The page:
[Date Prev][Date Next] [Thread Prev][Thread Next] [Date Index] [Thread Index]

Re: Virtual Machines: Newbie / novice questions

On Wed, May 17, 2017 at 12:57:57PM -0400, RavenLX wrote:
> On 05/17/2017 12:42 PM, craigswin wrote:
> >
> >
> >On 05/17/2017 06:03 AM, RavenLX wrote:
> But booting into a Windows VM is hard. You can't back up/export without
> losing your license and having to call MS (which is why I don't even bother)
> to have them 'fix' it. And updates take forever. My laptop is kinda old so
> it also bogs down the machine sometimes. In addition, the internet part
> doesn't always work. Sometimes it stalls and you have to reboot the windows
> VM to get it working again (maybe something not set right, who knows).
> My normal workflow includes doing updates on the base VM (which take a long
> time), then doing a disk cleanup, then sdelete to zero out the unused areas.
> Next I would clone (at the command line) the VM disk file so that it is
> fully compressed. Then I export. Not doing this to compress it as much as
> possible results in a huge exported backup file.
> I rather back up the exported machine, and then clone it if I need to use a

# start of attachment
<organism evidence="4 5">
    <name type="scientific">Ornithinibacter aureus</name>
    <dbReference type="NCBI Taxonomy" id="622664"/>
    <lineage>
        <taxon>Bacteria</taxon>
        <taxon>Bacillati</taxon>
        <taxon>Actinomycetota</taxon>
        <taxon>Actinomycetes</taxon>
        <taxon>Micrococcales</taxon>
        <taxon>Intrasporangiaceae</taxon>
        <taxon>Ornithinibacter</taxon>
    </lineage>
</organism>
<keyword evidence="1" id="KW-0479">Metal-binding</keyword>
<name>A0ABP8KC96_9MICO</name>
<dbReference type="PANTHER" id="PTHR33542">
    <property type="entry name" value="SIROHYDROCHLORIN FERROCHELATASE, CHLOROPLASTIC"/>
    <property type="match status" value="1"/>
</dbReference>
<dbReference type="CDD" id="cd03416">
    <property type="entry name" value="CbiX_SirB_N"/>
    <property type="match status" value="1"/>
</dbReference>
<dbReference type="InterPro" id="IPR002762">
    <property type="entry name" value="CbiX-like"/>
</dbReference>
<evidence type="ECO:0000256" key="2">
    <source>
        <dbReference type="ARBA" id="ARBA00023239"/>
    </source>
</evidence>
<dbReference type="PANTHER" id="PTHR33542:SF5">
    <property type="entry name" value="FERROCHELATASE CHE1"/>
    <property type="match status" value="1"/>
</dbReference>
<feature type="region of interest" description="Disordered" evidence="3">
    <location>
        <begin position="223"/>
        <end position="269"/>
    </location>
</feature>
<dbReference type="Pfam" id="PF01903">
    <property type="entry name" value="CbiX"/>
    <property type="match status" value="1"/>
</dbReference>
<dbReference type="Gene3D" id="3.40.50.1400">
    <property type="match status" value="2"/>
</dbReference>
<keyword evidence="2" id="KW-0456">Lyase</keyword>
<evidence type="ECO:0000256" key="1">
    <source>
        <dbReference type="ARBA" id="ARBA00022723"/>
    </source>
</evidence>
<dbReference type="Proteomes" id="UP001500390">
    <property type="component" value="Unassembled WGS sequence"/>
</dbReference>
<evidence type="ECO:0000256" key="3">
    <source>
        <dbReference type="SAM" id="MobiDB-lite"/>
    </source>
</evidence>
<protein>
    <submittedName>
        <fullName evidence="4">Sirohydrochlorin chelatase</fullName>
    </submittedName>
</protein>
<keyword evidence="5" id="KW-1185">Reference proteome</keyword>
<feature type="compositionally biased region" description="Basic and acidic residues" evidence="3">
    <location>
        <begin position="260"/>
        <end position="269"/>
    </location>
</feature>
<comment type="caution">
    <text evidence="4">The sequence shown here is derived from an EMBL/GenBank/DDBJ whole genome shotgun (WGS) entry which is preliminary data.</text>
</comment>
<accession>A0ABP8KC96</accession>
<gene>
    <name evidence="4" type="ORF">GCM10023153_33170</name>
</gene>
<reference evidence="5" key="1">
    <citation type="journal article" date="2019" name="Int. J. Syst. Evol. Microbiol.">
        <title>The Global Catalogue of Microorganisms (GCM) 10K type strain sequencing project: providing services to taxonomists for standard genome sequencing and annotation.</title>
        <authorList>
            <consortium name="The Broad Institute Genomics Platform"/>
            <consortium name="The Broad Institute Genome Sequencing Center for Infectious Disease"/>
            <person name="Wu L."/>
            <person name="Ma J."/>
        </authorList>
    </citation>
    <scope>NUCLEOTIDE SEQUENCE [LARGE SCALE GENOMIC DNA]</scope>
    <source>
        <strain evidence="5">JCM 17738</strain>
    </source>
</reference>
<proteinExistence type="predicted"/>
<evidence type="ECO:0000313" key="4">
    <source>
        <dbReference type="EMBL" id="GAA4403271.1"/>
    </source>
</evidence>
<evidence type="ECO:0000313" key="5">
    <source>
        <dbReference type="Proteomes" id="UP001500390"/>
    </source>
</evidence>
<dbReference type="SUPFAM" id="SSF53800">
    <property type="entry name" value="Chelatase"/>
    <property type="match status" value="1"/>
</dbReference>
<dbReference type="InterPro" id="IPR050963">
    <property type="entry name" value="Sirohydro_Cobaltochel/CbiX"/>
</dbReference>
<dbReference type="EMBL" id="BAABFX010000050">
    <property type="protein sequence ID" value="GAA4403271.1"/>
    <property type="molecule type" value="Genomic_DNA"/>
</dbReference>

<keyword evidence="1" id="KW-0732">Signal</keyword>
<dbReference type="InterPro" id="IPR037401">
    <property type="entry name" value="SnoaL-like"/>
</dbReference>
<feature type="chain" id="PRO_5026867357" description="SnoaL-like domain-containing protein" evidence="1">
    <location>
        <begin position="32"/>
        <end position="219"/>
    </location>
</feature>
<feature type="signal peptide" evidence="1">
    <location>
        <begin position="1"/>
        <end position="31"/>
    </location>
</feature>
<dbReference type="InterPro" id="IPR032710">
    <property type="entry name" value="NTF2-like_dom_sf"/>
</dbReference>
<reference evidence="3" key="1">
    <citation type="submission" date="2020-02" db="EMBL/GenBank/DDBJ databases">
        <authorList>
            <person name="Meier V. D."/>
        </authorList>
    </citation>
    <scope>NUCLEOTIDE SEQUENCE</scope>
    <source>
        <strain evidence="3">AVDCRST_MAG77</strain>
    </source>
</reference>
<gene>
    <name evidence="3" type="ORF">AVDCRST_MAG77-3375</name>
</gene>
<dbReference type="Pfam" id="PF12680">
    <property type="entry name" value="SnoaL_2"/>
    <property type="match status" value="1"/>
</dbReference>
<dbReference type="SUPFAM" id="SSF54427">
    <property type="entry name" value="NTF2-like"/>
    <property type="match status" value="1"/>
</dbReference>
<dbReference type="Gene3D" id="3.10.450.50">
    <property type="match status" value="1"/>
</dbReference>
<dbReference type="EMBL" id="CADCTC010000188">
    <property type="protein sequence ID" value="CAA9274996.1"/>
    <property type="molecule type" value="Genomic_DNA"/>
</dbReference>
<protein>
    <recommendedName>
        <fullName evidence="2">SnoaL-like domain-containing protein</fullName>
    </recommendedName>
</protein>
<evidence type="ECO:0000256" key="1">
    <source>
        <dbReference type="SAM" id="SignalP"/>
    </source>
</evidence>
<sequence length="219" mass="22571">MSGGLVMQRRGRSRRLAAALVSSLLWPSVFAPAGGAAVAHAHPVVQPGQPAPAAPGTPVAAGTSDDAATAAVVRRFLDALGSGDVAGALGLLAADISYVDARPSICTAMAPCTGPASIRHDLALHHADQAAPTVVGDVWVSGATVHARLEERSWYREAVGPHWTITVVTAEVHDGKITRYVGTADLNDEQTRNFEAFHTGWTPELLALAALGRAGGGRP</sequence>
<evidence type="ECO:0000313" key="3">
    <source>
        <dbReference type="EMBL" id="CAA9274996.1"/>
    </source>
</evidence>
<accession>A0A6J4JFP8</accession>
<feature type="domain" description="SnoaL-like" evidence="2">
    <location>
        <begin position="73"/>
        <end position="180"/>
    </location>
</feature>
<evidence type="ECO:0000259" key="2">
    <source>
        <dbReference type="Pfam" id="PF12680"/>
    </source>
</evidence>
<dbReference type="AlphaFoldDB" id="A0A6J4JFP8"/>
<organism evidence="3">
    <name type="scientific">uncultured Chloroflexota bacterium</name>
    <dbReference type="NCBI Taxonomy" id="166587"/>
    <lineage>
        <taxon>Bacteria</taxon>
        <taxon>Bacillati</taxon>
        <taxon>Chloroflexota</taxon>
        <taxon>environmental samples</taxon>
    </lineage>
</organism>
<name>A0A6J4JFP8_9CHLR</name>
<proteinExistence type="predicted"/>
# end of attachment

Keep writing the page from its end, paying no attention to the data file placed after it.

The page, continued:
> Windows VM. This saves "messing up" windows and having to take half a day or
> more to reinstall everything, including programs, etc. and updates, etc.
> etc.
> Windows 10, at least, is very slow with updates on a virtual machine.

This is the most unbelievable overkill. Windows VMs work just fine in 
VirtualBox. When it comes to backup, I have my backup scripts check the 
machines are down and if they are, include the virtual disks in the main 
system backup, and if not, skip them for that night. There is no 
Windows-level backup, it's all done at the host level.

For this to work it has to be OK to down the Windows machines in order 
to back them up,otherwise you risk Windows deciding to do a pointless 
disk write in the middle of your backup and invalidate it. That isn't a 
problem for me; if it were, I would either schedule a maintenance window 
and back them up then, or look into Windows-level backup solutions 
(which _still_ have no need for the nuclear-warhead-to-slice-a-banana 
approach described above).

Restore is smooth, and no license issues -- the Windows machine never 
knows anything happened.


Reply to: